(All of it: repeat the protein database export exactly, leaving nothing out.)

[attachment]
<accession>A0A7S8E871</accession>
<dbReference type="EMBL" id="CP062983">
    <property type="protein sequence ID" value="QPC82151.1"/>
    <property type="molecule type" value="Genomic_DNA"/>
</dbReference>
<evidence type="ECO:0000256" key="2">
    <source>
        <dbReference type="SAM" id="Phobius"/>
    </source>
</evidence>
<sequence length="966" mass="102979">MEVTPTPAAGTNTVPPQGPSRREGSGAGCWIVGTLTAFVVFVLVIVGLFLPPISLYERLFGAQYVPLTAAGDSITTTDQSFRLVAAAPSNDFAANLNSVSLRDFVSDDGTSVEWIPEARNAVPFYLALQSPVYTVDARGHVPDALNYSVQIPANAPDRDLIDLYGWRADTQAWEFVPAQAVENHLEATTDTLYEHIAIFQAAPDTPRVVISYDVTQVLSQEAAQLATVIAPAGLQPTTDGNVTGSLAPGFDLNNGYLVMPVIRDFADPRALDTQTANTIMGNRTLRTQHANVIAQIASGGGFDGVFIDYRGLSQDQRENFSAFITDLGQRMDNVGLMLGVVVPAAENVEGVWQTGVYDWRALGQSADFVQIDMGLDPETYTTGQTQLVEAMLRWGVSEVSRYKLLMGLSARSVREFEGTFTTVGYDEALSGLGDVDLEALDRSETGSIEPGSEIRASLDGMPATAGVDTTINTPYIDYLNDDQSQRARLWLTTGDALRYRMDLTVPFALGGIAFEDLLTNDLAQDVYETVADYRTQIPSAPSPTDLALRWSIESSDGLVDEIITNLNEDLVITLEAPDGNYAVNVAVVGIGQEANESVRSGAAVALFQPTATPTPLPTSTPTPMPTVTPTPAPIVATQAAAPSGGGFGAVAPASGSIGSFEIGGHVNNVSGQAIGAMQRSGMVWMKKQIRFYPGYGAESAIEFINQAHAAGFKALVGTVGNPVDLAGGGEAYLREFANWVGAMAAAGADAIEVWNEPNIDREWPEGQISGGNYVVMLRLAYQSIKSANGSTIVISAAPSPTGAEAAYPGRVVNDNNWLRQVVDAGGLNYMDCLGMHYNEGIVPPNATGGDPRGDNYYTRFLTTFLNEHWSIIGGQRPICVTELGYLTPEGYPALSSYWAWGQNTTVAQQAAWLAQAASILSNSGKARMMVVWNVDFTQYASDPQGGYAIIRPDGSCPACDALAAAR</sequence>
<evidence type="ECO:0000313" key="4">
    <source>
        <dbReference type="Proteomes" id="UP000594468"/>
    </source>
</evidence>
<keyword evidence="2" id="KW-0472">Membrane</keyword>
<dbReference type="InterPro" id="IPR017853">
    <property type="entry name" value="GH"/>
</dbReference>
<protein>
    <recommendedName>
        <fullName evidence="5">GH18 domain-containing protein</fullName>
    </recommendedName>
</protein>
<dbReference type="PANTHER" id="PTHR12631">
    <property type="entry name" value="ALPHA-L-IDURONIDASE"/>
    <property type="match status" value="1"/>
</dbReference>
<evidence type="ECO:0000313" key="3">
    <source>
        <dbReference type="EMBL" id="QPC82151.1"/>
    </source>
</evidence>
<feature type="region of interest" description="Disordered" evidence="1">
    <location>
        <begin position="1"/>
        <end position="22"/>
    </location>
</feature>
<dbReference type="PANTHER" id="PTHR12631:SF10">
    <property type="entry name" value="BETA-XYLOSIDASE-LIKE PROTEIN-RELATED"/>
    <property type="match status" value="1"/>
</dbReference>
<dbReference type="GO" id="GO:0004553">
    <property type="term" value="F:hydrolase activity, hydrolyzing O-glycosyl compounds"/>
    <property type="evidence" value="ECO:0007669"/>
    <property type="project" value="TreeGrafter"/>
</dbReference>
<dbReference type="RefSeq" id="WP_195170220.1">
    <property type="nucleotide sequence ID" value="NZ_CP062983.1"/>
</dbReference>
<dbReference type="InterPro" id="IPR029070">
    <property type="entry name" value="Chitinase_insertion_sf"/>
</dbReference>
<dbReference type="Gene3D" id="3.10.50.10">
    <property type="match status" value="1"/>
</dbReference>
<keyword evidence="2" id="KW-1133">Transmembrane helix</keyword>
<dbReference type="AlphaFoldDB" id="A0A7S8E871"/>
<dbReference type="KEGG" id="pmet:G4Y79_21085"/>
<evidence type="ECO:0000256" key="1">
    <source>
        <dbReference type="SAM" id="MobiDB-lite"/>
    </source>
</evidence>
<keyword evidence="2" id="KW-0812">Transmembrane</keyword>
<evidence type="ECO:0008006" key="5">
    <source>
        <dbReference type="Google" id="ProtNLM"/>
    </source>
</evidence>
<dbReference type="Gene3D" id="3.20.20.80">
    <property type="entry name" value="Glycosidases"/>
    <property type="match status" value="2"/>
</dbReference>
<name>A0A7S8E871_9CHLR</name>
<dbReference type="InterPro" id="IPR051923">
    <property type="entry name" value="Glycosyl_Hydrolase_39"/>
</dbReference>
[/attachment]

<accession>A0A7S8E871</accession>
<dbReference type="EMBL" id="CP062983">
    <property type="protein sequence ID" value="QPC82151.1"/>
    <property type="molecule type" value="Genomic_DNA"/>
</dbReference>
<evidence type="ECO:0000256" key="2">
    <source>
        <dbReference type="SAM" id="Phobius"/>
    </source>
</evidence>
<sequence length="966" mass="102979">MEVTPTPAAGTNTVPPQGPSRREGSGAGCWIVGTLTAFVVFVLVIVGLFLPPISLYERLFGAQYVPLTAAGDSITTTDQSFRLVAAAPSNDFAANLNSVSLRDFVSDDGTSVEWIPEARNAVPFYLALQSPVYTVDARGHVPDALNYSVQIPANAPDRDLIDLYGWRADTQAWEFVPAQAVENHLEATTDTLYEHIAIFQAAPDTPRVVISYDVTQVLSQEAAQLATVIAPAGLQPTTDGNVTGSLAPGFDLNNGYLVMPVIRDFADPRALDTQTANTIMGNRTLRTQHANVIAQIASGGGFDGVFIDYRGLSQDQRENFSAFITDLGQRMDNVGLMLGVVVPAAENVEGVWQTGVYDWRALGQSADFVQIDMGLDPETYTTGQTQLVEAMLRWGVSEVSRYKLLMGLSARSVREFEGTFTTVGYDEALSGLGDVDLEALDRSETGSIEPGSEIRASLDGMPATAGVDTTINTPYIDYLNDDQSQRARLWLTTGDALRYRMDLTVPFALGGIAFEDLLTNDLAQDVYETVADYRTQIPSAPSPTDLALRWSIESSDGLVDEIITNLNEDLVITLEAPDGNYAVNVAVVGIGQEANESVRSGAAVALFQPTATPTPLPTSTPTPMPTVTPTPAPIVATQAAAPSGGGFGAVAPASGSIGSFEIGGHVNNVSGQAIGAMQRSGMVWMKKQIRFYPGYGAESAIEFINQAHAAGFKALVGTVGNPVDLAGGGEAYLREFANWVGAMAAAGADAIEVWNEPNIDREWPEGQISGGNYVVMLRLAYQSIKSANGSTIVISAAPSPTGAEAAYPGRVVNDNNWLRQVVDAGGLNYMDCLGMHYNEGIVPPNATGGDPRGDNYYTRFLTTFLNEHWSIIGGQRPICVTELGYLTPEGYPALSSYWAWGQNTTVAQQAAWLAQAASILSNSGKARMMVVWNVDFTQYASDPQGGYAIIRPDGSCPACDALAAAR</sequence>
<evidence type="ECO:0000313" key="4">
    <source>
        <dbReference type="Proteomes" id="UP000594468"/>
    </source>
</evidence>
<keyword evidence="2" id="KW-0472">Membrane</keyword>
<dbReference type="InterPro" id="IPR017853">
    <property type="entry name" value="GH"/>
</dbReference>
<protein>
    <recommendedName>
        <fullName evidence="5">GH18 domain-containing protein</fullName>
    </recommendedName>
</protein>
<dbReference type="PANTHER" id="PTHR12631">
    <property type="entry name" value="ALPHA-L-IDURONIDASE"/>
    <property type="match status" value="1"/>
</dbReference>
<evidence type="ECO:0000313" key="3">
    <source>
        <dbReference type="EMBL" id="QPC82151.1"/>
    </source>
</evidence>
<feature type="region of interest" description="Disordered" evidence="1">
    <location>
        <begin position="1"/>
        <end position="22"/>
    </location>
</feature>
<dbReference type="PANTHER" id="PTHR12631:SF10">
    <property type="entry name" value="BETA-XYLOSIDASE-LIKE PROTEIN-RELATED"/>
    <property type="match status" value="1"/>
</dbReference>
<dbReference type="GO" id="GO:0004553">
    <property type="term" value="F:hydrolase activity, hydrolyzing O-glycosyl compounds"/>
    <property type="evidence" value="ECO:0007669"/>
    <property type="project" value="TreeGrafter"/>
</dbReference>
<dbReference type="RefSeq" id="WP_195170220.1">
    <property type="nucleotide sequence ID" value="NZ_CP062983.1"/>
</dbReference>
<dbReference type="InterPro" id="IPR029070">
    <property type="entry name" value="Chitinase_insertion_sf"/>
</dbReference>
<dbReference type="Gene3D" id="3.10.50.10">
    <property type="match status" value="1"/>
</dbReference>
<keyword evidence="2" id="KW-1133">Transmembrane helix</keyword>
<dbReference type="AlphaFoldDB" id="A0A7S8E871"/>
<dbReference type="KEGG" id="pmet:G4Y79_21085"/>
<evidence type="ECO:0000256" key="1">
    <source>
        <dbReference type="SAM" id="MobiDB-lite"/>
    </source>
</evidence>
<keyword evidence="2" id="KW-0812">Transmembrane</keyword>
<evidence type="ECO:0008006" key="5">
    <source>
        <dbReference type="Google" id="ProtNLM"/>
    </source>
</evidence>
<dbReference type="Gene3D" id="3.20.20.80">
    <property type="entry name" value="Glycosidases"/>
    <property type="match status" value="2"/>
</dbReference>
<name>A0A7S8E871_9CHLR</name>
<dbReference type="InterPro" id="IPR051923">
    <property type="entry name" value="Glycosyl_Hydrolase_39"/>
</dbReference>